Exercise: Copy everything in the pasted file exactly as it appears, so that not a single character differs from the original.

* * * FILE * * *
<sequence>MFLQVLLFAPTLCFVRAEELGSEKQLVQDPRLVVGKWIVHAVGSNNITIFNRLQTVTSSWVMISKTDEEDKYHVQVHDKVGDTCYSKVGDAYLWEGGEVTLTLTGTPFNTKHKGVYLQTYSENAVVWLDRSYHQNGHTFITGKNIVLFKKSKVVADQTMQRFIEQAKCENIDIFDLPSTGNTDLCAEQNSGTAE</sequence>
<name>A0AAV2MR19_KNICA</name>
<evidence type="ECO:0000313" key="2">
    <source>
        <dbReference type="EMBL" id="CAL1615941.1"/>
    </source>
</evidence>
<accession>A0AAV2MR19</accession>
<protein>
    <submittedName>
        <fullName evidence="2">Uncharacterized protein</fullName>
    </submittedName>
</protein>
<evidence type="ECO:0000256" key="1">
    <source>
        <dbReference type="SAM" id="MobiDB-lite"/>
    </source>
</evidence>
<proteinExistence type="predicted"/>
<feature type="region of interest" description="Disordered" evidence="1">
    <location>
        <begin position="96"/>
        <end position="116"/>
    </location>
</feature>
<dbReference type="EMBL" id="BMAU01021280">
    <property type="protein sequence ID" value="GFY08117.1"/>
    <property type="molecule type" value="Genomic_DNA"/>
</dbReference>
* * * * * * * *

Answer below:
<sequence>MFLQVLLFAPTLCFVRAEELGSEKQLVQDPRLVVGKWIVHAVGSNNITIFNRLQTVTSSWVMISKTDEEDKYHVQVHDKVGDTCYSKVGDAYLWEGGEVTLTLTGTPFNTKHKGVYLQTYSENAVVWLDRSYHQNGHTFITGKNIVLFKKSKVVADQTMQRFIEQAKCENIDIFDLPSTGNTDLCAEQNSGTAE</sequence>
<name>A0AAV2MR19_KNICA</name>
<evidence type="ECO:0000313" key="2">
    <source>
        <dbReference type="EMBL" id="CAL1615941.1"/>
    </source>
</evidence>
<accession>A0AAV2MR19</accession>
<protein>
    <submittedName>
        <fullName evidence="2">Uncharacterized protein</fullName>
    </submittedName>
</protein>
<evidence type="ECO:0000256" key="1">
    <source>
        <dbReference type="SAM" id="MobiDB-lite"/>
    </source>
</evidence>
<proteinExistence type="predicted"/>
<feature type="region of interest" description="Disordered" evidence="1">
    <location>
        <begin position="96"/>
        <end position="116"/>
    </location>
</feature>
<dbReference type="EMBL" id="BMAU01021280">
    <property type="protein sequence ID" value="GFY08117.1"/>
    <property type="molecule type" value="Genomic_DNA"/>
</dbReference>